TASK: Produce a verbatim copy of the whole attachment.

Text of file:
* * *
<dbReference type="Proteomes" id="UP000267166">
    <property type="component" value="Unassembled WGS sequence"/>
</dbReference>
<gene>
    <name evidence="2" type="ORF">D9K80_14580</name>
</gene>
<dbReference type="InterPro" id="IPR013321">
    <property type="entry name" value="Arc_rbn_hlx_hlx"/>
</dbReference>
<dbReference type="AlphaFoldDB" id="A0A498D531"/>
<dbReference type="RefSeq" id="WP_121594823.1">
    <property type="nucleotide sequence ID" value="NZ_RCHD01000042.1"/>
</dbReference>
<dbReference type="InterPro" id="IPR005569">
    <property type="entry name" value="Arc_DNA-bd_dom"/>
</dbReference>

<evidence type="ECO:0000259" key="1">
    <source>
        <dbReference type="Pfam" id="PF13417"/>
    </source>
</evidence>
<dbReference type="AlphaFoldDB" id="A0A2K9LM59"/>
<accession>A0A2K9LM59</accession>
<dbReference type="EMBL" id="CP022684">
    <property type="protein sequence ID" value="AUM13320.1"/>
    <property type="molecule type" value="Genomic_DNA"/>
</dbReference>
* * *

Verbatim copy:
<dbReference type="Proteomes" id="UP000267166">
    <property type="component" value="Unassembled WGS sequence"/>
</dbReference>
<gene>
    <name evidence="2" type="ORF">D9K80_14580</name>
</gene>
<dbReference type="InterPro" id="IPR013321">
    <property type="entry name" value="Arc_rbn_hlx_hlx"/>
</dbReference>
<dbReference type="AlphaFoldDB" id="A0A498D531"/>
<dbReference type="RefSeq" id="WP_121594823.1">
    <property type="nucleotide sequence ID" value="NZ_RCHD01000042.1"/>
</dbReference>
<dbReference type="InterPro" id="IPR005569">
    <property type="entry name" value="Arc_DNA-bd_dom"/>
</dbReference>

<evidence type="ECO:0000259" key="1">
    <source>
        <dbReference type="Pfam" id="PF13417"/>
    </source>
</evidence>
<dbReference type="AlphaFoldDB" id="A0A2K9LM59"/>
<accession>A0A2K9LM59</accession>
<dbReference type="EMBL" id="CP022684">
    <property type="protein sequence ID" value="AUM13320.1"/>
    <property type="molecule type" value="Genomic_DNA"/>
</dbReference>